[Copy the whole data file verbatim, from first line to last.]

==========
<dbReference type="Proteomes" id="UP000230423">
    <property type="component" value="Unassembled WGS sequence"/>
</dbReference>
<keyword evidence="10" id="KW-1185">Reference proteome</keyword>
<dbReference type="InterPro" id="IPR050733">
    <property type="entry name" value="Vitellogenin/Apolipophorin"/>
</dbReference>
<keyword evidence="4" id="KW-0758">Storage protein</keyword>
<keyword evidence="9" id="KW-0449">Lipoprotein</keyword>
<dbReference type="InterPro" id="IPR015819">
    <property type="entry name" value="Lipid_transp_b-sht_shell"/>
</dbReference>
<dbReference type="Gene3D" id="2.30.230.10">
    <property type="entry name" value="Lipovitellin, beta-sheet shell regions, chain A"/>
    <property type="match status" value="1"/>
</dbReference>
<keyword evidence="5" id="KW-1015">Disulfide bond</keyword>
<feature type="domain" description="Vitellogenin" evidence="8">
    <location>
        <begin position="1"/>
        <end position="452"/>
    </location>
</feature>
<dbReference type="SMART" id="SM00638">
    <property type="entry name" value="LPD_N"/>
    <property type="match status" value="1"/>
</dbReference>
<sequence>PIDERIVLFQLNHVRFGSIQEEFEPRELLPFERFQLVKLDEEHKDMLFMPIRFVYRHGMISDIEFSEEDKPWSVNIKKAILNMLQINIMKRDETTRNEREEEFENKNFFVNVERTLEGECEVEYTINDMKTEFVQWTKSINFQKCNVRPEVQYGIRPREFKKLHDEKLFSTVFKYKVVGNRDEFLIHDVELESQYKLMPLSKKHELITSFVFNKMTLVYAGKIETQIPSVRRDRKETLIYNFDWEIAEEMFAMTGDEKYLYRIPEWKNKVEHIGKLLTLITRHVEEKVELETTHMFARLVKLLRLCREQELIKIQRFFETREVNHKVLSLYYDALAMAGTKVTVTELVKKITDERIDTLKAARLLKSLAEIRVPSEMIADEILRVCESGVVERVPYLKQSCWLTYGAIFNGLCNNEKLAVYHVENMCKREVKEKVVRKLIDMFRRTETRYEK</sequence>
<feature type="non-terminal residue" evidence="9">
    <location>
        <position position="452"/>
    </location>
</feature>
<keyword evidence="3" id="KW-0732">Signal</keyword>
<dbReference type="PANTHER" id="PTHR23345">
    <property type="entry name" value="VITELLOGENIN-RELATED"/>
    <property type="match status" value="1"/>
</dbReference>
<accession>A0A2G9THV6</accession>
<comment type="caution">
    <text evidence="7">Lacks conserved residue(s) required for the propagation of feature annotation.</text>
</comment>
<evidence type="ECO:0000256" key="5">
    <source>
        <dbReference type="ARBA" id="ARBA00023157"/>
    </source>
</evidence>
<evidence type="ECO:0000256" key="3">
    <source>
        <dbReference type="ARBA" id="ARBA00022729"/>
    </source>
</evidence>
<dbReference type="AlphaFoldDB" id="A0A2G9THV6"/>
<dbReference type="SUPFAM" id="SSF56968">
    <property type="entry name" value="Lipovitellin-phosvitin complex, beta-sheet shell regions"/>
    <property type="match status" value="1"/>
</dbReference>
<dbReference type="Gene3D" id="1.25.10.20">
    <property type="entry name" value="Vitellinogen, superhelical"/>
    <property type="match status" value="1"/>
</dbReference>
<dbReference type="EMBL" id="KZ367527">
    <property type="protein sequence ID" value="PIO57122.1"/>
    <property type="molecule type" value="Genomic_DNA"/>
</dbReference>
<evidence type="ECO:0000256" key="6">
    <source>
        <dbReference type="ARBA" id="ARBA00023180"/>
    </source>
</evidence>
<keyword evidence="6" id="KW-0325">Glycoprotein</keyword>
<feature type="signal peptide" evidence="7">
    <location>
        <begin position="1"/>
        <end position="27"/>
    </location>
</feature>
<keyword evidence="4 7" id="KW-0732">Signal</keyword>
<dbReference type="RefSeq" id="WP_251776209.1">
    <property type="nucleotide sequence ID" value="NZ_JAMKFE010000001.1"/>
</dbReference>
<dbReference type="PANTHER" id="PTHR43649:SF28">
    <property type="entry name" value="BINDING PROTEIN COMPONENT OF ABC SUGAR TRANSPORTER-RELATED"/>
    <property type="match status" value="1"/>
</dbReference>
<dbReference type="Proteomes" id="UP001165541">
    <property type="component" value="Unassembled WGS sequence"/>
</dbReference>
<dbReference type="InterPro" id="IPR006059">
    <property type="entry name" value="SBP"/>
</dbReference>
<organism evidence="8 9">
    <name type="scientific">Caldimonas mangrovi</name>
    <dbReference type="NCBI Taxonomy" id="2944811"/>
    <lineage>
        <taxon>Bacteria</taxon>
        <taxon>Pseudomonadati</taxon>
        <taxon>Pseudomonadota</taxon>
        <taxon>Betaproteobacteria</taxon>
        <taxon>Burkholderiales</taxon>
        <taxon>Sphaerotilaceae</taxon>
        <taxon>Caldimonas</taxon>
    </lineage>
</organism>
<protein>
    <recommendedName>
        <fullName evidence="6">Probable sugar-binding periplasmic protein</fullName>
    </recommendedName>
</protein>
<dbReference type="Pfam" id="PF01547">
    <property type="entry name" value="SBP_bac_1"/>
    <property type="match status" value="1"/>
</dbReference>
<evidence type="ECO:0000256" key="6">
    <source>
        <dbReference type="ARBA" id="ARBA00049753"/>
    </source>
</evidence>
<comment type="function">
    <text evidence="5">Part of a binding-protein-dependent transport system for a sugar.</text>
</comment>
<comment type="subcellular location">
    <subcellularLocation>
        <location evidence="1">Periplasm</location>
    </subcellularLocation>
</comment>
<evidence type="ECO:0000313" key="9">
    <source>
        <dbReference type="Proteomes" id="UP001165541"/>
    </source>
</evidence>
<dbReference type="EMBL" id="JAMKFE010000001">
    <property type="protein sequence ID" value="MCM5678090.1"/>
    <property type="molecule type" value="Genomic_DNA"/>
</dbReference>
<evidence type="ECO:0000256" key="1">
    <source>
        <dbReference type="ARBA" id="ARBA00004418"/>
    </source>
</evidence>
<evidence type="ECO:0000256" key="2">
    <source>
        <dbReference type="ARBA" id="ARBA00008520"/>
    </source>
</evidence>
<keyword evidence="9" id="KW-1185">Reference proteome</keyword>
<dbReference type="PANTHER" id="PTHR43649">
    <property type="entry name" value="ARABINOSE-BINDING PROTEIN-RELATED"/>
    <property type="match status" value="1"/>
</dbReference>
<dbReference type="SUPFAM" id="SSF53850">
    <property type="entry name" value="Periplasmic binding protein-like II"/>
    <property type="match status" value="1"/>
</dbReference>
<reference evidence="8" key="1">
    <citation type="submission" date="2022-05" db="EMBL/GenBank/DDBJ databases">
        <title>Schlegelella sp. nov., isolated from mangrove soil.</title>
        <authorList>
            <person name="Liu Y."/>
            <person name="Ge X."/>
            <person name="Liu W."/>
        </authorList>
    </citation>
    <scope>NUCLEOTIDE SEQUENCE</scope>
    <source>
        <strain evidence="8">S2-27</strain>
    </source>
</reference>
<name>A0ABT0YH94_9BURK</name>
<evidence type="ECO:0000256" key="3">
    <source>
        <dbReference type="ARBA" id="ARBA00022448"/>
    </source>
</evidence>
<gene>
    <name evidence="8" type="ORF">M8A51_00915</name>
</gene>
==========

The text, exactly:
<dbReference type="Proteomes" id="UP000230423">
    <property type="component" value="Unassembled WGS sequence"/>
</dbReference>
<keyword evidence="10" id="KW-1185">Reference proteome</keyword>
<dbReference type="InterPro" id="IPR050733">
    <property type="entry name" value="Vitellogenin/Apolipophorin"/>
</dbReference>
<keyword evidence="4" id="KW-0758">Storage protein</keyword>
<keyword evidence="9" id="KW-0449">Lipoprotein</keyword>
<dbReference type="InterPro" id="IPR015819">
    <property type="entry name" value="Lipid_transp_b-sht_shell"/>
</dbReference>
<dbReference type="Gene3D" id="2.30.230.10">
    <property type="entry name" value="Lipovitellin, beta-sheet shell regions, chain A"/>
    <property type="match status" value="1"/>
</dbReference>
<keyword evidence="5" id="KW-1015">Disulfide bond</keyword>
<feature type="domain" description="Vitellogenin" evidence="8">
    <location>
        <begin position="1"/>
        <end position="452"/>
    </location>
</feature>
<dbReference type="SMART" id="SM00638">
    <property type="entry name" value="LPD_N"/>
    <property type="match status" value="1"/>
</dbReference>
<sequence>PIDERIVLFQLNHVRFGSIQEEFEPRELLPFERFQLVKLDEEHKDMLFMPIRFVYRHGMISDIEFSEEDKPWSVNIKKAILNMLQINIMKRDETTRNEREEEFENKNFFVNVERTLEGECEVEYTINDMKTEFVQWTKSINFQKCNVRPEVQYGIRPREFKKLHDEKLFSTVFKYKVVGNRDEFLIHDVELESQYKLMPLSKKHELITSFVFNKMTLVYAGKIETQIPSVRRDRKETLIYNFDWEIAEEMFAMTGDEKYLYRIPEWKNKVEHIGKLLTLITRHVEEKVELETTHMFARLVKLLRLCREQELIKIQRFFETREVNHKVLSLYYDALAMAGTKVTVTELVKKITDERIDTLKAARLLKSLAEIRVPSEMIADEILRVCESGVVERVPYLKQSCWLTYGAIFNGLCNNEKLAVYHVENMCKREVKEKVVRKLIDMFRRTETRYEK</sequence>
<feature type="non-terminal residue" evidence="9">
    <location>
        <position position="452"/>
    </location>
</feature>
<keyword evidence="3" id="KW-0732">Signal</keyword>
<dbReference type="PANTHER" id="PTHR23345">
    <property type="entry name" value="VITELLOGENIN-RELATED"/>
    <property type="match status" value="1"/>
</dbReference>
<accession>A0A2G9THV6</accession>
<comment type="caution">
    <text evidence="7">Lacks conserved residue(s) required for the propagation of feature annotation.</text>
</comment>
<evidence type="ECO:0000256" key="5">
    <source>
        <dbReference type="ARBA" id="ARBA00023157"/>
    </source>
</evidence>
<evidence type="ECO:0000256" key="3">
    <source>
        <dbReference type="ARBA" id="ARBA00022729"/>
    </source>
</evidence>
<dbReference type="AlphaFoldDB" id="A0A2G9THV6"/>
<dbReference type="SUPFAM" id="SSF56968">
    <property type="entry name" value="Lipovitellin-phosvitin complex, beta-sheet shell regions"/>
    <property type="match status" value="1"/>
</dbReference>
<dbReference type="Gene3D" id="1.25.10.20">
    <property type="entry name" value="Vitellinogen, superhelical"/>
    <property type="match status" value="1"/>
</dbReference>
<dbReference type="EMBL" id="KZ367527">
    <property type="protein sequence ID" value="PIO57122.1"/>
    <property type="molecule type" value="Genomic_DNA"/>
</dbReference>
<evidence type="ECO:0000256" key="6">
    <source>
        <dbReference type="ARBA" id="ARBA00023180"/>
    </source>
</evidence>
<keyword evidence="6" id="KW-0325">Glycoprotein</keyword>
<feature type="signal peptide" evidence="7">
    <location>
        <begin position="1"/>
        <end position="27"/>
    </location>
</feature>
<keyword evidence="4 7" id="KW-0732">Signal</keyword>
<dbReference type="RefSeq" id="WP_251776209.1">
    <property type="nucleotide sequence ID" value="NZ_JAMKFE010000001.1"/>
</dbReference>
<dbReference type="PANTHER" id="PTHR43649:SF28">
    <property type="entry name" value="BINDING PROTEIN COMPONENT OF ABC SUGAR TRANSPORTER-RELATED"/>
    <property type="match status" value="1"/>
</dbReference>
<dbReference type="Proteomes" id="UP001165541">
    <property type="component" value="Unassembled WGS sequence"/>
</dbReference>
<dbReference type="InterPro" id="IPR006059">
    <property type="entry name" value="SBP"/>
</dbReference>
<organism evidence="8 9">
    <name type="scientific">Caldimonas mangrovi</name>
    <dbReference type="NCBI Taxonomy" id="2944811"/>
    <lineage>
        <taxon>Bacteria</taxon>
        <taxon>Pseudomonadati</taxon>
        <taxon>Pseudomonadota</taxon>
        <taxon>Betaproteobacteria</taxon>
        <taxon>Burkholderiales</taxon>
        <taxon>Sphaerotilaceae</taxon>
        <taxon>Caldimonas</taxon>
    </lineage>
</organism>
<protein>
    <recommendedName>
        <fullName evidence="6">Probable sugar-binding periplasmic protein</fullName>
    </recommendedName>
</protein>
<dbReference type="Pfam" id="PF01547">
    <property type="entry name" value="SBP_bac_1"/>
    <property type="match status" value="1"/>
</dbReference>
<evidence type="ECO:0000256" key="6">
    <source>
        <dbReference type="ARBA" id="ARBA00049753"/>
    </source>
</evidence>
<comment type="function">
    <text evidence="5">Part of a binding-protein-dependent transport system for a sugar.</text>
</comment>
<comment type="subcellular location">
    <subcellularLocation>
        <location evidence="1">Periplasm</location>
    </subcellularLocation>
</comment>
<evidence type="ECO:0000313" key="9">
    <source>
        <dbReference type="Proteomes" id="UP001165541"/>
    </source>
</evidence>
<dbReference type="EMBL" id="JAMKFE010000001">
    <property type="protein sequence ID" value="MCM5678090.1"/>
    <property type="molecule type" value="Genomic_DNA"/>
</dbReference>
<evidence type="ECO:0000256" key="1">
    <source>
        <dbReference type="ARBA" id="ARBA00004418"/>
    </source>
</evidence>
<evidence type="ECO:0000256" key="2">
    <source>
        <dbReference type="ARBA" id="ARBA00008520"/>
    </source>
</evidence>
<keyword evidence="9" id="KW-1185">Reference proteome</keyword>
<dbReference type="PANTHER" id="PTHR43649">
    <property type="entry name" value="ARABINOSE-BINDING PROTEIN-RELATED"/>
    <property type="match status" value="1"/>
</dbReference>
<dbReference type="SUPFAM" id="SSF53850">
    <property type="entry name" value="Periplasmic binding protein-like II"/>
    <property type="match status" value="1"/>
</dbReference>
<reference evidence="8" key="1">
    <citation type="submission" date="2022-05" db="EMBL/GenBank/DDBJ databases">
        <title>Schlegelella sp. nov., isolated from mangrove soil.</title>
        <authorList>
            <person name="Liu Y."/>
            <person name="Ge X."/>
            <person name="Liu W."/>
        </authorList>
    </citation>
    <scope>NUCLEOTIDE SEQUENCE</scope>
    <source>
        <strain evidence="8">S2-27</strain>
    </source>
</reference>
<name>A0ABT0YH94_9BURK</name>
<evidence type="ECO:0000256" key="3">
    <source>
        <dbReference type="ARBA" id="ARBA00022448"/>
    </source>
</evidence>
<gene>
    <name evidence="8" type="ORF">M8A51_00915</name>
</gene>